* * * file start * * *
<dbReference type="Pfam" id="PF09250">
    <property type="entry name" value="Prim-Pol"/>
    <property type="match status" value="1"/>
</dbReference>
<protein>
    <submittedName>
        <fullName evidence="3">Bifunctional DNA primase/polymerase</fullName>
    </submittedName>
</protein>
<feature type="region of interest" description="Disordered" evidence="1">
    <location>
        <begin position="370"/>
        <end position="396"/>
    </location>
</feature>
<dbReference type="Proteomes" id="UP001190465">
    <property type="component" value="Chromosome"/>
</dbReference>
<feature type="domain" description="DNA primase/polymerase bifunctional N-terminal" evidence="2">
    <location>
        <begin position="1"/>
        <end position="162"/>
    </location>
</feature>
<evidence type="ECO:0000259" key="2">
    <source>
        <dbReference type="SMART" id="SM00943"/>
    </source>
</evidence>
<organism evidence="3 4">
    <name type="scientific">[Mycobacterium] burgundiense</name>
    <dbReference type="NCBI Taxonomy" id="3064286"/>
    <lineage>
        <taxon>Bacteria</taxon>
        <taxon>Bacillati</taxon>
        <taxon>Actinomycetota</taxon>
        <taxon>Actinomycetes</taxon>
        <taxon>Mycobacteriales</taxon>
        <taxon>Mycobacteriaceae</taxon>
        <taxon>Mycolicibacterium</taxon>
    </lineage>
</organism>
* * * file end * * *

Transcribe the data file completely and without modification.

<dbReference type="Pfam" id="PF09250">
    <property type="entry name" value="Prim-Pol"/>
    <property type="match status" value="1"/>
</dbReference>
<protein>
    <submittedName>
        <fullName evidence="3">Bifunctional DNA primase/polymerase</fullName>
    </submittedName>
</protein>
<feature type="region of interest" description="Disordered" evidence="1">
    <location>
        <begin position="370"/>
        <end position="396"/>
    </location>
</feature>
<dbReference type="Proteomes" id="UP001190465">
    <property type="component" value="Chromosome"/>
</dbReference>
<feature type="domain" description="DNA primase/polymerase bifunctional N-terminal" evidence="2">
    <location>
        <begin position="1"/>
        <end position="162"/>
    </location>
</feature>
<evidence type="ECO:0000259" key="2">
    <source>
        <dbReference type="SMART" id="SM00943"/>
    </source>
</evidence>
<organism evidence="3 4">
    <name type="scientific">[Mycobacterium] burgundiense</name>
    <dbReference type="NCBI Taxonomy" id="3064286"/>
    <lineage>
        <taxon>Bacteria</taxon>
        <taxon>Bacillati</taxon>
        <taxon>Actinomycetota</taxon>
        <taxon>Actinomycetes</taxon>
        <taxon>Mycobacteriales</taxon>
        <taxon>Mycobacteriaceae</taxon>
        <taxon>Mycolicibacterium</taxon>
    </lineage>
</organism>